July 28, 2008 (Musanze, Rwanda) — The absence of light in the middle of the afternoon is blinding inside the tiny mud-brick house, where Cecile and I have been invited to see what a typical village home looks like.
The tall, slender woman, dressed in a striking blue print dress — no doubt worn for our visit — beckons us to peek into the room where she sleeps. It is large enough for a mattress and maybe six inches on one side in which to make her way to her bed on the dusty floor.
We cross the central room to the other side, where we can barely make out two more mattresses on the floor and what appears to be a pile of clothing in the corner.
This is where her seven children sleep.
Outside once again, as we make our way through the maze of paths connecting one house to another, I am surprised there is no aroma, given that the bathroom facilities in this typical outlying village consist of a hole in the ground covered by planks with two round cuts in them. They are surrounded by thatch for privacy.
Hussein Nsenga explains that a new latrine is being constructed for the small orphanage he is leading us to down a path surrounded by banana trees. We pass several other mud-brick structures before reaching the building that serves 32 of the 761 children in Nyakiwjanama — a village in the Musanze Provence — who need help.
Mostly what happens in the four-room building where two dozen youngsters have assembled to greet us with song and dance — as we have learned is always the custom — are lessons.
There are a few bunk beds in the rooms off the main one, but isolating children in orphanages is not the preferred scenario in Rwanda — a country with 500,000 orphans.
"The government does not encourage children to stay in orphanages," says Hussein, who spent half his life in a refuge camp in Uganda, where he was born after his parents fled Rwanda in 1959.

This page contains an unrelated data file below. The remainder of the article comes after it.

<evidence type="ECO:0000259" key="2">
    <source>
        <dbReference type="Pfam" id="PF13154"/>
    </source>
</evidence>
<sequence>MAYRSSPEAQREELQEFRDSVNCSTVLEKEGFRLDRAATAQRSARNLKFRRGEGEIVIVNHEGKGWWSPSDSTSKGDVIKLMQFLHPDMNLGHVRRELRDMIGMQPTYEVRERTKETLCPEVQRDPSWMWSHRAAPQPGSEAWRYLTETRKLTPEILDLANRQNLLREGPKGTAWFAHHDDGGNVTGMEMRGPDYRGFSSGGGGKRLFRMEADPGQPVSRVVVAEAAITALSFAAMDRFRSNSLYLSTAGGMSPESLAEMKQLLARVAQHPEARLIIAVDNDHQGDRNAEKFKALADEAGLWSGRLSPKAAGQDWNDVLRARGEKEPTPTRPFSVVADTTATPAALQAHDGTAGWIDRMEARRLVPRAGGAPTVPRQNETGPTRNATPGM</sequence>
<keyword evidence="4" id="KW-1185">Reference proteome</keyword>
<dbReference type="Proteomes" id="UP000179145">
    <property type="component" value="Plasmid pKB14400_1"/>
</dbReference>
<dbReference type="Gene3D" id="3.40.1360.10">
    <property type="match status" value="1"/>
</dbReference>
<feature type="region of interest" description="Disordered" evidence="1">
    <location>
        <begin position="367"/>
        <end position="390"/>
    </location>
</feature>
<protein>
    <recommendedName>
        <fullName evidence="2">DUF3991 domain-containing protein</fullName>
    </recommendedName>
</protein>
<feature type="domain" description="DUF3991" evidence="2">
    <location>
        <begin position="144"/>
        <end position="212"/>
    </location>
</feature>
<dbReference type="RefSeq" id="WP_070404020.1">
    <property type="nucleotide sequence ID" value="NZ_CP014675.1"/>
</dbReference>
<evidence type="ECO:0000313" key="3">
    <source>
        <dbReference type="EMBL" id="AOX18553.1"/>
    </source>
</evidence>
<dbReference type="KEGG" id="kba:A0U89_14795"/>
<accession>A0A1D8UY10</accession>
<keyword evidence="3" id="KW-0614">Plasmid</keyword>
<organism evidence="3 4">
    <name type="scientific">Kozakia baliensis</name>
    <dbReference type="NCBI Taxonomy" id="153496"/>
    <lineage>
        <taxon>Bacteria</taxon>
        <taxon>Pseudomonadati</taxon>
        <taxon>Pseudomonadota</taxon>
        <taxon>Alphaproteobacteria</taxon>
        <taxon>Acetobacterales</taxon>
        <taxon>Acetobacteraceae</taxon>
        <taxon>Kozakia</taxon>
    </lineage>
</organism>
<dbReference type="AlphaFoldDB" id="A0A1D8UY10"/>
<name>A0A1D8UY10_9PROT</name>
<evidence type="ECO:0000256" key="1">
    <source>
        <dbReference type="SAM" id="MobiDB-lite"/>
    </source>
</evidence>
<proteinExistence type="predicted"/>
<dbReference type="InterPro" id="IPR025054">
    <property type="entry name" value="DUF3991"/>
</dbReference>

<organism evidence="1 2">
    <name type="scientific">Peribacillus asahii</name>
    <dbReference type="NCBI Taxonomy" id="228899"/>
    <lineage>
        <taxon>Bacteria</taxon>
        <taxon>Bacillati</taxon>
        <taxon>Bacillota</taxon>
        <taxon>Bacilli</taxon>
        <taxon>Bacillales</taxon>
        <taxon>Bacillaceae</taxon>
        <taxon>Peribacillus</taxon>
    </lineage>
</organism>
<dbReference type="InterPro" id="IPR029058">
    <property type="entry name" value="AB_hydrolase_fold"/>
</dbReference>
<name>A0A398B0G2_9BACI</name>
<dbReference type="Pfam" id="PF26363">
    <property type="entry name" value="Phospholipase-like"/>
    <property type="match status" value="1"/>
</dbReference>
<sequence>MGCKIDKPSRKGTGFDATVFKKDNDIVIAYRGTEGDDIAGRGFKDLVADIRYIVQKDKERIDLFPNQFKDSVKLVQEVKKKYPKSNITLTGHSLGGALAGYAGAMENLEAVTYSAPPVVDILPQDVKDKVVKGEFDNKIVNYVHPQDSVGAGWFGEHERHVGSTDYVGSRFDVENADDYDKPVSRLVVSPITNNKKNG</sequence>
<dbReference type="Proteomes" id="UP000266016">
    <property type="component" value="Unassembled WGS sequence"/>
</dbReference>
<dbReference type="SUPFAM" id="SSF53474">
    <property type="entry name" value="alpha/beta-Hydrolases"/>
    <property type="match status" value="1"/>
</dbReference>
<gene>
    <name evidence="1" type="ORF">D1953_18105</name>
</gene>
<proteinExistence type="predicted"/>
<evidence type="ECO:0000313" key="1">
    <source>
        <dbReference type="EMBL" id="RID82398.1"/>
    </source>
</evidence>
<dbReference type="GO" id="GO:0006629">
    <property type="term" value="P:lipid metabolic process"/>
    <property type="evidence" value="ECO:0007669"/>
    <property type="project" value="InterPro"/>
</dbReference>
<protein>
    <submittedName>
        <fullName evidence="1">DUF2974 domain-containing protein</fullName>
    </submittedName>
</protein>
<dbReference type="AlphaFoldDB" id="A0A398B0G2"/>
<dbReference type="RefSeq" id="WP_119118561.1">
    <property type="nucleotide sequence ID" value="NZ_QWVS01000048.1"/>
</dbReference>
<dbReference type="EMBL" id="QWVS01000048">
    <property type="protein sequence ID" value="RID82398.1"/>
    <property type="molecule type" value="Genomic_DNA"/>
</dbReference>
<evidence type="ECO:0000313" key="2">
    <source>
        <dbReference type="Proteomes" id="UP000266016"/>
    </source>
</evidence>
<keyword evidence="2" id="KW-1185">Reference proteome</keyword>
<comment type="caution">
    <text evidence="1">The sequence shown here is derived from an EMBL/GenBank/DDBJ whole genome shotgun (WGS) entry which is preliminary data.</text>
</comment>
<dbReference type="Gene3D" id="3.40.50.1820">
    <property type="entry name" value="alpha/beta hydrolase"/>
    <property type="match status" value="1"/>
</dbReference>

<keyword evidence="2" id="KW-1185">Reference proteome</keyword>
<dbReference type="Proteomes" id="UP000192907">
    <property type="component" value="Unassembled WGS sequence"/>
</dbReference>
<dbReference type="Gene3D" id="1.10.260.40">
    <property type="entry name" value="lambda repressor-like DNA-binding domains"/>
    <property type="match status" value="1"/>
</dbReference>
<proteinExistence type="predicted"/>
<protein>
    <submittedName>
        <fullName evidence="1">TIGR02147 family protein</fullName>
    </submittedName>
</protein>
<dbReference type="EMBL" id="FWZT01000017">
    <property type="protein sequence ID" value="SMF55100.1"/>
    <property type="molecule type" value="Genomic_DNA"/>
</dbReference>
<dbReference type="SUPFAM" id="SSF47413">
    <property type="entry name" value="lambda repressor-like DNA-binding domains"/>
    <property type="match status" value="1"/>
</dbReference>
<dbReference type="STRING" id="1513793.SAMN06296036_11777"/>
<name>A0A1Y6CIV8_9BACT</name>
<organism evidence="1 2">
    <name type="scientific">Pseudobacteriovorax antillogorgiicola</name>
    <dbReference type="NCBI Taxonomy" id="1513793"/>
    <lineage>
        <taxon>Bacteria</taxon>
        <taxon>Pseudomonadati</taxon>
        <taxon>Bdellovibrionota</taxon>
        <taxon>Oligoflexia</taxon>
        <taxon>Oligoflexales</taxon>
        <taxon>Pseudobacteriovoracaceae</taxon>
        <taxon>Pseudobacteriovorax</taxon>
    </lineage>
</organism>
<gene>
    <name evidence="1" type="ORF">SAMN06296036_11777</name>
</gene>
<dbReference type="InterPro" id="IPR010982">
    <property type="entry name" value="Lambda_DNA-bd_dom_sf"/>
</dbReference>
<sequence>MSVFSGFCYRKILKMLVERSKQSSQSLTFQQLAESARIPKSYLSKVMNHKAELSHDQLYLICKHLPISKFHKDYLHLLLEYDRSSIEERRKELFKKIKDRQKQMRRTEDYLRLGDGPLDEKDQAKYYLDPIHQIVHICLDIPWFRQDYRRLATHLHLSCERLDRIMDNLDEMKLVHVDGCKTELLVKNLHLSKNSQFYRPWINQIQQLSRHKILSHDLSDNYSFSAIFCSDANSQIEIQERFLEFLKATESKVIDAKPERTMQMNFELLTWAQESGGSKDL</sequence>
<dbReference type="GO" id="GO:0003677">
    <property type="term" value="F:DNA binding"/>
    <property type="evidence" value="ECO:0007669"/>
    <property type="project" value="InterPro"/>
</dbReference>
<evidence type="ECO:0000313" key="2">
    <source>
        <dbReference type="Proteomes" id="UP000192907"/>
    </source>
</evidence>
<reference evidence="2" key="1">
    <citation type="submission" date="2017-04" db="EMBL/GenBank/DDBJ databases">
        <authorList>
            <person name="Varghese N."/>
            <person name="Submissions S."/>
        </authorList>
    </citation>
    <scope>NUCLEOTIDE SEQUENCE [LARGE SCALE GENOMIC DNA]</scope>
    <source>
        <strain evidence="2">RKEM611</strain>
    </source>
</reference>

Instead the children are cared for in what amount to foster homes.
Hussein is the coordinator for this orphanage that falls under the aegis of the Amahoro Integrated Development Program (AIDP). Amahoro means "peace" in Kinyarwandan.
He came to Rwanda in 1994 at the end of the genocide.
He says he came to help.
"I have to dedicate my life to these children."
He is — like most rural Rwandans — a subsistence farmer.
He eats what he grows and sells whatever is left over.
As with all the children's centers we have visited since our arrival, the young people who have traveled with us are completely smitten by these beaming, generous kids.
One tiny little boy joins in the dancing, keeping rhythm just to the side of the older, more accomplished dancers.
Cecile and I share a moment deciding which one of us will bring him home.
It is always hard to leave behind these perfect, smiling faces — so full of happiness, despite what might seem to us to be an abysmal existence.
The love that exudes from everyone we meet assures us somehow there is more to life than "things."
But it is still heart-wrenching for all of us to see so much need, and be able to offer so little.
It is chilly in Musanze because of the elevation — especially at night. There are no windows in this tiny orphanage at the base of Rwanda's three imposing volcanic peaks.
Hussein agrees he will find out what it would cost to put glass in to give some protection from the cold.
He will let us know, he says.
To be continued ….
Editor's note: For more about the trip, read first lady Cecile deJongh's Travel Journal.
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